Blood oxygen saturation is important to normal healthy functions in the, particularly for lung functions. Blood oxygen levels received renewed attention as an essential vital sign during the COVID-19 pandemic, because many respiratory illnesses, COVID included, can impact our blood oxygen levels. A blood oxygen saturation level of less than 95% is a sign that our lungs, specifically, are not working as effectively as they could. Because respiratory illnesses put undue pressure on the lungs, being able to monitor blood oxygen levels is important.
Under normal circumstances, technology like pulse oximeters is used to measure blood oxygen levels, with some tools available for at home use. However, these can sometimes be cumbersome and difficult to use for some patients.
A team of researchers at the University of Washington have developed a new approach to measuring blood oxygen levels that can be done easily at home. All it takes is the camera and flash feature of a smartphone. Their work is described in a recent article published in npj Digital Medicine.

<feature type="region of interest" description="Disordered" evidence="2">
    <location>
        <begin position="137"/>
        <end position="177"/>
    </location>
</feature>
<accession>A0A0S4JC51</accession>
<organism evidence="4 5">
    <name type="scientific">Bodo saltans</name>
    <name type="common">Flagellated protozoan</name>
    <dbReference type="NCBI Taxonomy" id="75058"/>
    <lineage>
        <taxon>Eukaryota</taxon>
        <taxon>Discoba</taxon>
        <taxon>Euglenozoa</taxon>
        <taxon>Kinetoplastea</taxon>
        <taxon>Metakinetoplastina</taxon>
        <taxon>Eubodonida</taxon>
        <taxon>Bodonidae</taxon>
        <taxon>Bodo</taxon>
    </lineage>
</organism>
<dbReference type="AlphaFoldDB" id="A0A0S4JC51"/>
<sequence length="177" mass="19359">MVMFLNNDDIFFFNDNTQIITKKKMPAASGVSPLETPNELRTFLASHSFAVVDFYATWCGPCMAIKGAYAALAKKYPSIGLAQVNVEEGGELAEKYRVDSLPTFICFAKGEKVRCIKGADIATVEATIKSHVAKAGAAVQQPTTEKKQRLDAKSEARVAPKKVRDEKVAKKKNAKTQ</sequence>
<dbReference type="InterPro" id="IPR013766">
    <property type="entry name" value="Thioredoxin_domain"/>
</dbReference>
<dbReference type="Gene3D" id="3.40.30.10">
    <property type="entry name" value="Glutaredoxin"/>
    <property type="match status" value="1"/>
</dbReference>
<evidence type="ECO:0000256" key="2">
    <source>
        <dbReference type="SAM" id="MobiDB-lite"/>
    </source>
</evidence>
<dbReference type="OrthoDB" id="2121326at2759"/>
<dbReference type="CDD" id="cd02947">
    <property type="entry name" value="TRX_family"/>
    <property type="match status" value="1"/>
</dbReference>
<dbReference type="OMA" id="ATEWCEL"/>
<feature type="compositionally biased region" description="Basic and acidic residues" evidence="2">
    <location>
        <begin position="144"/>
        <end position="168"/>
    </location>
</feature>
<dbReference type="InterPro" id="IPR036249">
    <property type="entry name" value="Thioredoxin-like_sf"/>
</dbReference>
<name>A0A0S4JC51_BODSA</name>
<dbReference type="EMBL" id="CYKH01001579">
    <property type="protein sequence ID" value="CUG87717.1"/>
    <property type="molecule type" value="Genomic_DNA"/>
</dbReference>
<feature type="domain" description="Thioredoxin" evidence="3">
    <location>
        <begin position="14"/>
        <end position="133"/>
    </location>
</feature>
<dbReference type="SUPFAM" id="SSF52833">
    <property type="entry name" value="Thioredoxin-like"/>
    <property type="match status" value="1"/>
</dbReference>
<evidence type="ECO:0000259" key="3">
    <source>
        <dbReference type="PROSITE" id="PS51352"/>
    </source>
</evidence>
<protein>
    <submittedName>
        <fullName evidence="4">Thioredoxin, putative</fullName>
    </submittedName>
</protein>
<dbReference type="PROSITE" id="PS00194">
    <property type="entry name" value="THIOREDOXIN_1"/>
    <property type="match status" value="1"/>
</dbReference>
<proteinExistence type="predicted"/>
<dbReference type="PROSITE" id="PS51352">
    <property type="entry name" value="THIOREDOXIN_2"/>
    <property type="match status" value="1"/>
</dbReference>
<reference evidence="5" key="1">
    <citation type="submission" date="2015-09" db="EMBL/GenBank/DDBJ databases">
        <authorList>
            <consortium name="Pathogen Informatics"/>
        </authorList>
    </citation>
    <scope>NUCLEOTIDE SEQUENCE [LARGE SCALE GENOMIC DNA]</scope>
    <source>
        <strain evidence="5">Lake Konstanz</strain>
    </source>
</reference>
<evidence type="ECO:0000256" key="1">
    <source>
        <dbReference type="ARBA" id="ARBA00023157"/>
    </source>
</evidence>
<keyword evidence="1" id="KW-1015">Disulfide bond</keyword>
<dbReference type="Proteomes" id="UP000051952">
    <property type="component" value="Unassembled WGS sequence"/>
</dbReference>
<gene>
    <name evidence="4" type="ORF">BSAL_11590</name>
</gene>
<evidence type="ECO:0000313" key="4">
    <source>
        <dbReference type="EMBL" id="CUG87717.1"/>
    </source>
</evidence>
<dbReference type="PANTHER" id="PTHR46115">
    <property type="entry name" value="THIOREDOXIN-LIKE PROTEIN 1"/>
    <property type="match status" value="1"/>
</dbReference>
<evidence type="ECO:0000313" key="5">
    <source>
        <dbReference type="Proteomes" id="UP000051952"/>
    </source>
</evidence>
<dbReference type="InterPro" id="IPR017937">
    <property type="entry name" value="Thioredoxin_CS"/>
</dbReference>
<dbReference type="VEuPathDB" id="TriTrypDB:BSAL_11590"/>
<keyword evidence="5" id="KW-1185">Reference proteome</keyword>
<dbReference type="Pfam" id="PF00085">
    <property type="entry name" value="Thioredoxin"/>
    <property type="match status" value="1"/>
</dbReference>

This new approach to measuring blood oxygen levels uses two distinct features: the smartphone camera and a deep learning algorithm to process the results. A user would hold the camera up to their finger and press it on the lens. Then, the flash goes off. The camera is then able to calculate how much light is absorbed by the finger. This information is then fed to the algorithm, which can then make a determination from the light absorption image what a person’s blood oxygen level is.
With any learning algorithm, researchers needed to train the protocol to interpret the data it received. To do that, researchers had volunteers wear a traditional pulse oximeter and take measurements using the new smartphone approach to compare what each device measured. Volunteers also breathed in oxygen and nitrogen for about 15 minutes, causing a blood oxygen level drop to help both tools detect differences in levels. The algorithm was able to detect low blood oxygen levels in roughly 80% of volunteers, a positive sign.
Researchers hope their device could lead to more effective at-home blood pressure monitoring, including for COVID-19 patients.